Updated 8 am: In our original post, Calbuzz set out what we thought was Jerry Brown’s best option for dealing with Meg Whitman’s new killer ad.
Brown then turned around and did the one, ridiculous thing it never occurred to us he could be dumb enough to do: Pick a new fight with Clinton, as shown on this video clip reported by Time’s Mark Halperin and ABC’s Jonathan Karl.
Unbelievable. Good luck with getting help from the Clintons now, Gandalf.
(For the record, at 8 am, we also updated the hed on this post, which originally read: “Jerry’s Only Play: Get Clinton to Attack Brooks Jackson”).
Fueled by 5-Hour Energy Berry Flavor shots, Calbuzz spent an edgy, sleepless weekend closely monitoring short-wave radio reports about the blazing fusillades of budget facts and figures the rival campaigns for governor exchanged over Meg Whitman’s latest ad attack on Jerry Brown.
The ad features a short clip from a contentious April 1992 Democratic presidential primary debate between Brown and Bill Clinton, during which Bubba cited CNN to charge that a) Krusty raised taxes as California governor and b) lied about his record in doing so.
As we forecast on Friday, shortly after Team Whitman first aired the tough spot, the truthiness of its allegations would be found in weighing the conflicting evidence presented by Brown’s campaign and Brooks Jackson, the former CNN reporter who now runs factcheck.org at the Annenberg Public Policy Center.
Whitman’s (and Clinton’s) evidence is a report by CNN’s Brooks Jackson; Brown’s claim that taxes were cut by about $16 billion during his tenure (not counting Prop. 13) cites the 1981 Economic Report of the Governor from the California Department of Finance.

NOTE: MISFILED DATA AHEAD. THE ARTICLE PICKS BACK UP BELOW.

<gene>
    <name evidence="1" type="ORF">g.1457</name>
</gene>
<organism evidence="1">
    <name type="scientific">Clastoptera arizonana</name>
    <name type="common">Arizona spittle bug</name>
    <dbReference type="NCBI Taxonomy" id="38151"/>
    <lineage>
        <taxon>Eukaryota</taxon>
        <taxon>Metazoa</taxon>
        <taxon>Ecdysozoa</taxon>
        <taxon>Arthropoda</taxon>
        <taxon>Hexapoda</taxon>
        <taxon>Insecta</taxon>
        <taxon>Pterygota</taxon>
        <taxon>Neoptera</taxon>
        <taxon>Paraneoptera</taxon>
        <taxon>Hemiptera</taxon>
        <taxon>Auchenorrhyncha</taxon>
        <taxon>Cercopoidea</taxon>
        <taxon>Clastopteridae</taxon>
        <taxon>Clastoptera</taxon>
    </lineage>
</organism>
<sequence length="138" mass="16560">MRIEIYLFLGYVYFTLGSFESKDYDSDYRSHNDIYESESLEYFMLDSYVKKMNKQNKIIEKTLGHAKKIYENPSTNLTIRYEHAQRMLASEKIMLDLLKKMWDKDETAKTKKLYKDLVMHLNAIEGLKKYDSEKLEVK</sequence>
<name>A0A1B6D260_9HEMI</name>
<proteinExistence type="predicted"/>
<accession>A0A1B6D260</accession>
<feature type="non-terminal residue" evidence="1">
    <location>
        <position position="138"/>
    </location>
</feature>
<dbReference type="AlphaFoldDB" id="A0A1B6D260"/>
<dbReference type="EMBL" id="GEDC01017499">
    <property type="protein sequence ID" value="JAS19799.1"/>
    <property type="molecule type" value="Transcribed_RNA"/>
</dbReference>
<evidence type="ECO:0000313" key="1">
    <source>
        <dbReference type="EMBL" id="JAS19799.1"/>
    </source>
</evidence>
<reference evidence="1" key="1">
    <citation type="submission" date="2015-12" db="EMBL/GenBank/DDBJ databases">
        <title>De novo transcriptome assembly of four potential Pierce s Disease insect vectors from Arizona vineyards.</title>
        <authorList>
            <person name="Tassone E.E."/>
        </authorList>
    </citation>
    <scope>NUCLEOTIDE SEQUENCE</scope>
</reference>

There followed a 48-hour whirl of unstinting effort by Department of Finance flack H.D. (“guess I lost your number”) Palmer, determined persistence by MSM journos Ken McLaughlin and Seema Metha, and fact-checking of two decade old fact-checking by stand-up-guy Jackson himself.
“I was wrong when I said that “state taxes were still higher” during his last year than when he began. In fact, they were a bit lower,” Jackson wrote after reviewing the actual facts.
Now that the smoke has cleared over the battlefield, Calbuzz can ride in to shoot the wounded while reporting the clear and unequivocal bottom line of the episode as follows:
1-Taxes inarguably went down over the period of Brown’s two terms as governor, according to non-partisan state budget records.
2-Jackson’s 1992 report, and therefore Clinton’s derivative attack on Brown, was incorrect, because, as he acknowledged, Brooks used the wrong start and end dates to make his calculations.
3-The Empire of eMeg couldn’t care less about the truth or falsity of the substance of the attack they’re making, and intend to keep running their killer ad.
Sez eMeg chief deputy under assistant purse carrier Tucker Bounds:
CNN is a lot less relevant than the indisputable fact that Bill Clinton, not me, said that Jerry Brown turned a $6-billion surplus into a $1-billion deficit, opposed Proposition 13 and ‘doesn’t tell people’ the truth.
To which Sterling Clifford, trusty Gandalf message bearer, stamps his foot and responds: